There is an old saying that bad facts make bad law. In Gunvalson v. PTC Therapeutics, Inc., tough and emotional facts have made for increasingly complex law.

Gunvalson represents the new front in the battle over access to unapproved drugs for terminally ill patients. Remember that only last year, in Abigail Alliance v. von Eschenbach, 495 F.3d 695 (D.C. Cir. 2007), the D.C. Circuit Court of Appeals found that there is no constitutional right of access to experimental drugs (reversing the lower court finding to the contrary). So everyone thought that the legal battles over access to experimental therapies were over. Gunvalson proves that prediction wrong.

Just like Abigail Alliance, this case starts with a human tragedy. The plaintiff, a teenage boy, suffers from Duchenne Muscular Dystrophy (DMD), a disease that is inevitably fatal, usually by age 25. The defendant, PTC Therapeutics, Inc., is investigating a new drug called PTC124 for DMD. The factual twist in this case is that the plaintiff’s mother had gotten heavily involved with PTC, patient advocacy, fund raising and, of course, her son’s care. She had become good friends with various senior executives of PTC and even stayed at one of their homes.

Mrs. Gunvalson wanted her son enrolled in an early Phase II clinical trial of PTC124. She claims that PTC promised that while he didn’t qualify for an initial Phase 2 study, he would be part of a future clinical trial. When subsequent trials commenced, he was denied access as he failed to meet the study criteria. PTC refused to pursue a compassionate use exemption.

Gunvalson sued asserting a right of access to PTC124 based on the alleged oral statements and contract/promissory estoppel theories. The plaintiff claimed that PTC had promised future access to PTC124 and that he had relied on these promises. Gunvalson sought and won a preliminary injunction requiring PTC to supply him with PTC124. The federal court also denied PTC’s request for a stay pending appeal. The court went out of its way to try to limit the case to this “unique situation.”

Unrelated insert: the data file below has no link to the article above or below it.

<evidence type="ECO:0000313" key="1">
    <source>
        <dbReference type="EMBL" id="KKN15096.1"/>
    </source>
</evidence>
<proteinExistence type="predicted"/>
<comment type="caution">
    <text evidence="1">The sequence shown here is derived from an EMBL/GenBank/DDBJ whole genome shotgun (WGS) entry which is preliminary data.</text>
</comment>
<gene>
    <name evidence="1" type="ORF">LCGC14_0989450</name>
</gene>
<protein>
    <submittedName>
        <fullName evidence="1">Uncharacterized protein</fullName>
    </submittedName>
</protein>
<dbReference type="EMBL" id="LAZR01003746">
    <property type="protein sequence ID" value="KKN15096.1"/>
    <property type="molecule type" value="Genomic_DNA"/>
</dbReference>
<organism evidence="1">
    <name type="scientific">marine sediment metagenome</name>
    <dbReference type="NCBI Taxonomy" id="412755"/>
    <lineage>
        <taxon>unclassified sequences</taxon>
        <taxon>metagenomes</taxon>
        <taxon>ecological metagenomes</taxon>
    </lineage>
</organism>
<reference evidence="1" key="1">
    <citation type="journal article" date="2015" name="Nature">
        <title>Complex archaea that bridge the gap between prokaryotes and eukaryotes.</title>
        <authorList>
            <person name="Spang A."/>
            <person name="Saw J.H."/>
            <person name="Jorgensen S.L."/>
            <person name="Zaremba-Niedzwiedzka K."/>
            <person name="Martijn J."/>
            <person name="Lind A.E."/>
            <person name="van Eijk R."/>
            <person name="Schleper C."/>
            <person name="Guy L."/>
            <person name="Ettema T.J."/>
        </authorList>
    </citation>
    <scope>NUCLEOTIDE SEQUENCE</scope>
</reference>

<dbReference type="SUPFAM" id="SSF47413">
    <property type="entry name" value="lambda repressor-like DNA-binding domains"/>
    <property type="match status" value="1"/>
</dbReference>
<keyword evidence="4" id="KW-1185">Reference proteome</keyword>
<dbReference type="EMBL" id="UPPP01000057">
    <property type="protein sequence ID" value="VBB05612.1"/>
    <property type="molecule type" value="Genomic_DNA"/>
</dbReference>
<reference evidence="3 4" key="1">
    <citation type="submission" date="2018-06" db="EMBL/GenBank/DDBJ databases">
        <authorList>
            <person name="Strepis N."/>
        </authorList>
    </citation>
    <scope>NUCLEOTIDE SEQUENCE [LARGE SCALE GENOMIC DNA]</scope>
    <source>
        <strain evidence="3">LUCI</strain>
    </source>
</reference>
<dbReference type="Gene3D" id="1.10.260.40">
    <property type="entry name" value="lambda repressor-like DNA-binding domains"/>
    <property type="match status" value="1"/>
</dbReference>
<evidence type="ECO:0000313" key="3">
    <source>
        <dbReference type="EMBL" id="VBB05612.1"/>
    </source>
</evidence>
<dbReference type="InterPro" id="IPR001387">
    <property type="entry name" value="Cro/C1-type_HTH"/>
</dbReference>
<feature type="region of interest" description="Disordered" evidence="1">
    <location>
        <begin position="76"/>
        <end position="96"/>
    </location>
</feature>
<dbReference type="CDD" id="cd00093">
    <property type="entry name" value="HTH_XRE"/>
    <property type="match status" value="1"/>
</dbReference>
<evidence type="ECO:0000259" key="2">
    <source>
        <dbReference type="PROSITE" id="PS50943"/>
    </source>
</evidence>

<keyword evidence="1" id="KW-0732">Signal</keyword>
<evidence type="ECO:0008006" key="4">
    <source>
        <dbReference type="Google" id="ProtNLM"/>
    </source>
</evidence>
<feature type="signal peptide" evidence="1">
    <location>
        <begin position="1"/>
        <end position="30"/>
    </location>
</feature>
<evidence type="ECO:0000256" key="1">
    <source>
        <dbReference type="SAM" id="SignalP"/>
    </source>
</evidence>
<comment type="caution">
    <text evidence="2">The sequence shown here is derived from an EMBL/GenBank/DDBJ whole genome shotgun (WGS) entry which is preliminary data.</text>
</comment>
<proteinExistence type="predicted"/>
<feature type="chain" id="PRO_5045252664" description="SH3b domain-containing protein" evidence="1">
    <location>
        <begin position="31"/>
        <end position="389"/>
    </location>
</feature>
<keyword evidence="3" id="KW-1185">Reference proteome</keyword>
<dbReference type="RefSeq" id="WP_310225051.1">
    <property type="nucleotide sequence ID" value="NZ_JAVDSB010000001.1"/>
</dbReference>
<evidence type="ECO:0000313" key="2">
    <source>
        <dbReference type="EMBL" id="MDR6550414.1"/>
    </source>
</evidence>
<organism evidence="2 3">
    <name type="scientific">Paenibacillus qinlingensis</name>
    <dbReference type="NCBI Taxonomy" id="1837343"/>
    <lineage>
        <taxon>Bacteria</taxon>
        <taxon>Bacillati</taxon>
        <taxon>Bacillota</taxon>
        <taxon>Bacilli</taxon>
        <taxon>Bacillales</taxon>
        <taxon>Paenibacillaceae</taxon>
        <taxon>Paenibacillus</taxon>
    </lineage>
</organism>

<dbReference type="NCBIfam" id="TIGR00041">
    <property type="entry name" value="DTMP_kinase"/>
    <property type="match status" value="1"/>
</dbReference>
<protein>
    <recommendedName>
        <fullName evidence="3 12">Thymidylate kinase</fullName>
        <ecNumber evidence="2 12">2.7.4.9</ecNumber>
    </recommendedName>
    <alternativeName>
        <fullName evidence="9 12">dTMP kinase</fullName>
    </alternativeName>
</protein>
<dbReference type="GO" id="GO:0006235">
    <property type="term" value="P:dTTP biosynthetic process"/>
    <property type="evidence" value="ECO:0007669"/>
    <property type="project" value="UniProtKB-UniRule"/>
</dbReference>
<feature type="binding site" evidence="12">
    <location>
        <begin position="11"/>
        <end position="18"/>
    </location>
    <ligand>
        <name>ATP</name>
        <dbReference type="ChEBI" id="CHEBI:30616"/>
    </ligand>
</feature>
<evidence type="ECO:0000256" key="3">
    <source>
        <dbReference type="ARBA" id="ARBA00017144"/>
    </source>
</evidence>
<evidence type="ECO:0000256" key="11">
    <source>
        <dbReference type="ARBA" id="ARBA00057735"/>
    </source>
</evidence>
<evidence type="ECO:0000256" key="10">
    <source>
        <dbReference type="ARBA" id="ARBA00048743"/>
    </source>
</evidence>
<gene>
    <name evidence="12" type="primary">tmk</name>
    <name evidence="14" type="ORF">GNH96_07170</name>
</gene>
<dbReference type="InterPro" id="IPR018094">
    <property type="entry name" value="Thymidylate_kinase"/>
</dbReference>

So, is Gunvalson an aberration triggered by the human tragedy of a child with DMD or does the case represent a new strategy for the terminally ill? We believe that it could be the latter. Gunvalson establishes the argument that statements by the company or its agents may create a right of access. Given this, any clinical trial sponsor or CRO should:

  • Ensure that no employee or agent makes any actual or implied promises,
  • Ensure that all written materials refrain from any access assurances,
  • Establish and follow internal procedures for the objective and independent review of compassionate use requests,
  • Consider adding integration and no oral representation clauses to clinical trial documents, and
  • Train employees, executives, investigators, CROs and other agents involved in the clinical development or advocacy not to make any implied promises or commitments.

Gunvalson raises many unanswered questions, including how PTC can provide the drug as ordered and still comply with FDA regulations, when can agents or investigators bind a company, pre-emption, and how explicit the “promises” must be to create a cause of action. What is clear is that terminally ill patients are becoming more aggressive and innovative in their quest for experimental drugs. These efforts can have far reaching effects on the patient, company, clinical research, advocacy, and the drug or device approval process.